A sickness carried from one person to another through sexual contact is referred to as a sexually transmitted disease (STD). By having unprotected vaginal, anal, or oral sex with someone who has an STD, a person can catch the disease. A sexually transmitted infection (STI) or venereal disease is another name for an STD. That isn’t to say that sex is the sole method STDs are spread. Infections can also be spread through sharing needles and breastfeeding, depending on the STD. Learn about the symptoms of chlamydia in men, as well as how it is transmitted, treated, and what problems can occur in this article.
It is possible for pregnant women to transmit STDs to their unborn children or to the fetus during pregnancy. STDs can create difficulties in babies. They can be life-threatening in some circumstances. They’re extremely prevalent, and many people with them have no symptoms. STDs can cause major health concerns if left untreated. However, being tested isn’t a big deal, and most STDs are simple to treat.
Symptoms of STD
STDs do not usually induce symptoms, and others only cause minor ones. As a result, it is possible to get infected without realizing it. You can, however, pass it on to others. Infections can also be spread through sharing needles and breastfeeding, depending on the STD. Some of the symptoms of STD are:
STD in Men:
It’s possible to get an STD without showing any signs or symptoms. Some STDs, on the other hand, have clear symptoms. Symptoms seen in men include:
- During intercourse or urination, there is pain or discomfort.
- On or around the penis, testicles, anus, buttocks, thighs, or mouth: sores, pimples, or rashes.
- Strange bleeding or discharge from the penis.
- Testicles that are painful or swollen.
STD in Women:
STDs often go unnoticed since they don’t cause any symptoms. When they happen, women’s frequent STD symptoms include:
- During intercourse or urination, there is pain or discomfort.
- Blisters, lumps, or rashes on or near the vaginal area, the anus, the buttocks, the thighs, or the mouth.
- Vaginal discharge or bleeding that is unusual.
- Itching in or near the vaginal area.
- The symptoms of one STD may differ from another.
What is Chlamydia?
Chlamydia is one of the most frequent sexually transmitted infections. It’s brought on by a bacterium found in vaginal fluids and sperm. Without the use of a condom or a latex/polyurethane barrier, it can be transmitted through vaginal, oral, or anal sex. It can be passed on to newborns by pregnant women during delivery. Vaginal discharge and burning during urination are possible symptoms, however, most women do not experience these.
Antibiotics are effective in treating chlamydia. It can spread to a woman’s upper reproductive organs (ovaries and fallopian tubes) and develop the pelvic inflammatory disease if left untreated (PID). PID can cause infertility, which means that getting pregnant can be difficult or impossible.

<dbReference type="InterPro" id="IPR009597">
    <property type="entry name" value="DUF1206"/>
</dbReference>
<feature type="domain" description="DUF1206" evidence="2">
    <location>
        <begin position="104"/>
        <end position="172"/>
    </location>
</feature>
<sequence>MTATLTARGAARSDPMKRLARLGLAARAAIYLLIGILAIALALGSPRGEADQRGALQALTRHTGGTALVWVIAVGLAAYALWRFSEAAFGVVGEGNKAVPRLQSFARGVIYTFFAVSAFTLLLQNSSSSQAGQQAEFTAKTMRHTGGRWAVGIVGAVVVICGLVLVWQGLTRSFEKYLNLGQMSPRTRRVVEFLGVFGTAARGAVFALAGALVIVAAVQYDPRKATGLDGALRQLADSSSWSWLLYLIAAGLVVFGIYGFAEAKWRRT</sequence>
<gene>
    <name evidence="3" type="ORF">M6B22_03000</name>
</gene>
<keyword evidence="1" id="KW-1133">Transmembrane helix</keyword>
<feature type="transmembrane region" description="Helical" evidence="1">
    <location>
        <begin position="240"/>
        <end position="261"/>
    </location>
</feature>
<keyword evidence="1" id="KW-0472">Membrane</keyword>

For all sexually active women under the age of 25, as well as older women with risk factors such as new or multiple sex partners, the CDC recommends yearly chlamydia screening. Unfortunately, according to recent estimates, less than half of sexually active women under the age of 25 are screened for chlamydia, owing to a lack of knowledge among health care providers. If you are not provided a chlamydia test, you should ask your health care practitioner for one.
Symptoms of Chlamydia
Many people who have chlamydia don’t show any signs or symptoms. If you do have symptoms, they may not appear for several weeks after the illness. Others may go months without experiencing any symptoms.
Symptoms of chlamydia in men:
- Penis discharge that is white, hazy, or watery.
- When urinating, you may experience pain or a burning sensation.
- Swelling and/or pain in the testicles.
Symptoms of chlamydia in women:
- Vaginal discharge has increased.
- When urinating, you may experience pain or a burning sensation (peeing).
- During intercourse, there is discomfort, and/or there is bleeding after sex.
- Lower stomach aches, especially when having sex.
- Bleeding in between periods and/or larger periods is both possible.
Chlamydia infection can also affect your anus, eyes, and throat. This can cause pain, discharge, or bleeding in the anus, as well as inflammation (redness) of the eye in both men and women (called conjunctivitis). In most cases, chlamydia in the throat causes no symptoms.
Types of Chlamydia
Oral Chlamydia is a type of Chlamydia that is transmitted by oral intercourse. Oral sex is quite prevalent and ubiquitous in the United States. Because a minor wound or cut in the vaginal tract increases the potential of bacteria transmission, it presents a higher risk. Nippling and oro-anal intercourse are examples of oral sex.